I LIVED IT: My TikTok Was Stitched by a Therapist

I Lived it:

I used to think that TikTok was a space where I could express myself freely and creatively by making short videos of myself and just having fun, but last Saturday I found that I was wrong after my most recent TikTok was stitched by a therapist on the popular social media app.


Last weekend, I filmed myself ranting about how the Dune movie falsely advertised that Zendaya would be in more of the movie than she actually is, and while I admit that I might’ve been a little too passionate, saying things like “this is the biggest tragedy I’ve ever experienced in my life,” and “I’m not sure if I even want to wake up tomorrow after learning this horrible news,” I still don’t believe that I was expressing any explicit signs of mental illness.


The next day I found that not only did the TikTok go viral, but it was stitched by the popular user @the_based_therapist_679, where he not only pointed out my obsessive tendencies, but also addressed the behavior in all of my TikToks prior.


According to this therapist, I have anxiety, depression, and OCD.


I used to think that I would like to receive free therapy, but after this experience I don’t think I can trust another therapist again. No one should have to see a licensed professional dissect your behaviors as a warning for millions of other viewers, but it happened to me, and I don’t know if I’ll ever be the same.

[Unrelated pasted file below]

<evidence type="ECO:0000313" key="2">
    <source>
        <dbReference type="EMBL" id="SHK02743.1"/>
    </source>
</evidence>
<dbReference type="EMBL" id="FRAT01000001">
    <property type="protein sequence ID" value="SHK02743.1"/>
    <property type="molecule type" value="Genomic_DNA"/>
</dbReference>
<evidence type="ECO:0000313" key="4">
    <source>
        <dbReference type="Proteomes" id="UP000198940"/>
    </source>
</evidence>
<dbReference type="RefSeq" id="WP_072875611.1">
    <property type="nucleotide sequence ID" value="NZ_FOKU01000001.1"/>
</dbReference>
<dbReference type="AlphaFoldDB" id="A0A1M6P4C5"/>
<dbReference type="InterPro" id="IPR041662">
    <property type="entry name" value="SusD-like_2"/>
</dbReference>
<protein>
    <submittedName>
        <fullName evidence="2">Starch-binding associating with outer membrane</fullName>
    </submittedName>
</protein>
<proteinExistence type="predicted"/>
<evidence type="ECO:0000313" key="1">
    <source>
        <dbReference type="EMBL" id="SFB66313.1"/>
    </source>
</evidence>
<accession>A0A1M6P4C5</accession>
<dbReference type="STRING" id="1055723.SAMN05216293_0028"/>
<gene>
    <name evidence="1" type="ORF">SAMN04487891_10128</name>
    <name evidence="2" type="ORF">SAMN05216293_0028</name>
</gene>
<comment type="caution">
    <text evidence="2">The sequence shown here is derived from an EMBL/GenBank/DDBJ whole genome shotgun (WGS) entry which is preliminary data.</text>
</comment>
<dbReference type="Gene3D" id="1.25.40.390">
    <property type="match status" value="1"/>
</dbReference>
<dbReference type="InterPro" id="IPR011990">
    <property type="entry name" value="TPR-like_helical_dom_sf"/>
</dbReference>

Maybe I shouldn’t have been so involved with the Dune franchise. Maybe I should have just kept my thoughts to myself. If I had just kept quiet, then I wouldn’t have had to see countless comments calling me “delusional,” “crazy,” and a “total psycho,” but then again, I also wouldn’t have nearly as many followers as I do right now. I just hit 10K! I’m still really embarrassed about the whole thing, though.


I don’t think I’ll ever recover from my TikTok being stitched by a therapist. I probably won’t make another TikTok again. Not until TikTok makes it a rule for medical professionals to stop using the app, but I know that will never happen because of the huge fanbase of Nurse TikTok.



I hope that everyone knows the potential risks of posting themselves on the internet. Once you post something online it never goes away. Not only that, but it can also be addressed by a licensed therapist whose goal is to make sure that everyone knows what the signs of obsessive-compulsive behaviors are.


Also, don’t talk about celebrities in your videos, because they might post it on their Instagram stories and point out how scary your behavior is (sorry Timothée)!